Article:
Leak forces astronauts to double up

Space station continues mysterious pressure loss

January 10, 2004|By NEW YORK TIMES NEWS SERVICE

CAPE CANAVERAL, Fla. - A baffling slow leak of air aboard the International Space Station is still defying detection, forcing its two astronauts to take extra measures to find its source, NASA said yesterday.

Although the crew is not in any danger, engineers in Houston and Moscow agreed to start closing hatches, in effect separating the Russian and U.S. sections of the orbital complex.

The astronauts' scientific work - curtailed after the shuttle disaster last year forced a reduction in the crew, to two members from three - will come to a complete halt. For the weekend, they will stay in the Russian quarters, which are not nearly as comfortable as those where they normally live and work.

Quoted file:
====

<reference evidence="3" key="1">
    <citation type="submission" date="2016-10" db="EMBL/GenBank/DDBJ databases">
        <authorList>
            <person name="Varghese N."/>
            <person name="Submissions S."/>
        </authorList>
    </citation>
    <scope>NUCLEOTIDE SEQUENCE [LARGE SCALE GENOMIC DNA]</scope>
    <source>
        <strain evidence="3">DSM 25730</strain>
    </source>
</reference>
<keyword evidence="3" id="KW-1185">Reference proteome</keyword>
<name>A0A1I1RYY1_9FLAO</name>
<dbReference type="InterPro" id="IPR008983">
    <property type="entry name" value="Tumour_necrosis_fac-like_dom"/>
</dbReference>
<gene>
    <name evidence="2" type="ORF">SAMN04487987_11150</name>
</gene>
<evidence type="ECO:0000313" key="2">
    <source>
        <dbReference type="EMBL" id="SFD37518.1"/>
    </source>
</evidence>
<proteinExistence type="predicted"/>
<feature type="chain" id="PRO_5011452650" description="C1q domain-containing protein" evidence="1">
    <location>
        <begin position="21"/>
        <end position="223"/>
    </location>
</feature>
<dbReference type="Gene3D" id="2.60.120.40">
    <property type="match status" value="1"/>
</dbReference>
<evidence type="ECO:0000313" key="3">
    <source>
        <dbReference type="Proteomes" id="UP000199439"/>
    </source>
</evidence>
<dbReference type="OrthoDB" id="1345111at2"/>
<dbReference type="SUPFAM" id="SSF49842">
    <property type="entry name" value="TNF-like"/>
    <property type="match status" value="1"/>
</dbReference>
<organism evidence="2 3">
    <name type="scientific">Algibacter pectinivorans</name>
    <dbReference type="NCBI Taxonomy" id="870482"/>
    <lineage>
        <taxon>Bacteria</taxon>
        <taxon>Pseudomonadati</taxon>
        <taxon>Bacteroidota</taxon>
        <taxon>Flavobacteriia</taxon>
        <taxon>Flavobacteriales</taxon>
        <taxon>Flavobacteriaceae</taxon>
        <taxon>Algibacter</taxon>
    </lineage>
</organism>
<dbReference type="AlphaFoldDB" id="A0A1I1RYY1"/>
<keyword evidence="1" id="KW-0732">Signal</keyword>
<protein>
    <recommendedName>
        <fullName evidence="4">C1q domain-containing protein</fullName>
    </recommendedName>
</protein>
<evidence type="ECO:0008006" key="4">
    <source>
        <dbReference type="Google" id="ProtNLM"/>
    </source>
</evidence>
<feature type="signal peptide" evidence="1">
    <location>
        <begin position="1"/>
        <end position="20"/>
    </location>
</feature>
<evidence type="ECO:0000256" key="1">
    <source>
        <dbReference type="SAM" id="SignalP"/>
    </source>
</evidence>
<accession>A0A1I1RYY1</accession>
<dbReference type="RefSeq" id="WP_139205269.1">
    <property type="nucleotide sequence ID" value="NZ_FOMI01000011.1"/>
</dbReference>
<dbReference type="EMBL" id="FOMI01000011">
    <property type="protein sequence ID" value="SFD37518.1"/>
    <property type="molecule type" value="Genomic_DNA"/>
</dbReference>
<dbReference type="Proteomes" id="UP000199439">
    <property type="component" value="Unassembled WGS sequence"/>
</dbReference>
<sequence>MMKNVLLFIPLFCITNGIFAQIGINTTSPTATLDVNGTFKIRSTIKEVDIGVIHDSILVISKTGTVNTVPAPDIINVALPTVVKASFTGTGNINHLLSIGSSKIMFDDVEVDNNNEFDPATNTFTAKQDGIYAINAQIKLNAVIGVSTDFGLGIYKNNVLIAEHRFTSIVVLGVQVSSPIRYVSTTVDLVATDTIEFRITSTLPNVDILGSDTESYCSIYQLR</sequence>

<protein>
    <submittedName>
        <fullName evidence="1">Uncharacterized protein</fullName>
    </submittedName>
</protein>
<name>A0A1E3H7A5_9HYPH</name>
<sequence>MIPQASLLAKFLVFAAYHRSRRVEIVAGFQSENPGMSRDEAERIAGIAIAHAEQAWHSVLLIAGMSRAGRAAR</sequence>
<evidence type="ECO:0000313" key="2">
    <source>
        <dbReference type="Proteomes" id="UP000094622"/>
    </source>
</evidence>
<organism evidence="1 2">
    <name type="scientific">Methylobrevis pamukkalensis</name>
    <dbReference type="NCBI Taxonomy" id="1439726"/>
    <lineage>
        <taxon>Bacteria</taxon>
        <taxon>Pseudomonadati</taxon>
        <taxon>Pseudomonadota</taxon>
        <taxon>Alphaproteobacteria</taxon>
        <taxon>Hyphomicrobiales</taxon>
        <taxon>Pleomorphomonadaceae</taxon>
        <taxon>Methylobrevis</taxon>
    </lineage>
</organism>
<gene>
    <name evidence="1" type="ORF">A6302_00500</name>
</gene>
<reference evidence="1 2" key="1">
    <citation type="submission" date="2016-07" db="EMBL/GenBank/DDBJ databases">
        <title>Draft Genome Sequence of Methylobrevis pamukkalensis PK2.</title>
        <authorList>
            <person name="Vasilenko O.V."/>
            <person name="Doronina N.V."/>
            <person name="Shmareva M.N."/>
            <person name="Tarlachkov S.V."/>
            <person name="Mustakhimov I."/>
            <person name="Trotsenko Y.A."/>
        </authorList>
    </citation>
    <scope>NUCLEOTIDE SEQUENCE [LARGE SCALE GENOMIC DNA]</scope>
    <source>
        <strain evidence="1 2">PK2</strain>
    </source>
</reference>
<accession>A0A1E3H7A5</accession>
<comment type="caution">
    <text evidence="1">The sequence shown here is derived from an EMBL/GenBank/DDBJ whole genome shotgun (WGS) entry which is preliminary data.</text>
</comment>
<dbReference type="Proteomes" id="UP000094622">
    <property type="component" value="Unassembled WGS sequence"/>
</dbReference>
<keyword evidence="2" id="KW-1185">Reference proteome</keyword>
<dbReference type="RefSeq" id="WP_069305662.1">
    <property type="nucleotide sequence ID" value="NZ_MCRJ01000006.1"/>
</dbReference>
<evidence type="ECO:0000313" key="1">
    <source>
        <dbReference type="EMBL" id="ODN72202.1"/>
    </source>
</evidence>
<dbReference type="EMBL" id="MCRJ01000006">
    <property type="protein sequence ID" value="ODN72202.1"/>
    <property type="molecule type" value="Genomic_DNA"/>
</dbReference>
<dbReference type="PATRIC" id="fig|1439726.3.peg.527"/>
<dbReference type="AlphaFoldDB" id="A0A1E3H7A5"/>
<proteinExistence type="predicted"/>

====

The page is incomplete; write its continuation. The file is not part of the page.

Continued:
The two astronauts, Dr. C. Michael Foale, the American station commander, and Alexander Y. Kaleri, the Russian flight engineer, will have access to the Soyuz capsule that carried them into orbit in October, still available as a lifeboat in case of emergency.

On Monday, if no leak is found over the weekend, the station will be repressurized with equipment that is already on board.

"Keep in mind this [leak] is very, very small and there is a half-year's supply of air at the current decay rate," said the space station manager, Mike Suffredini.

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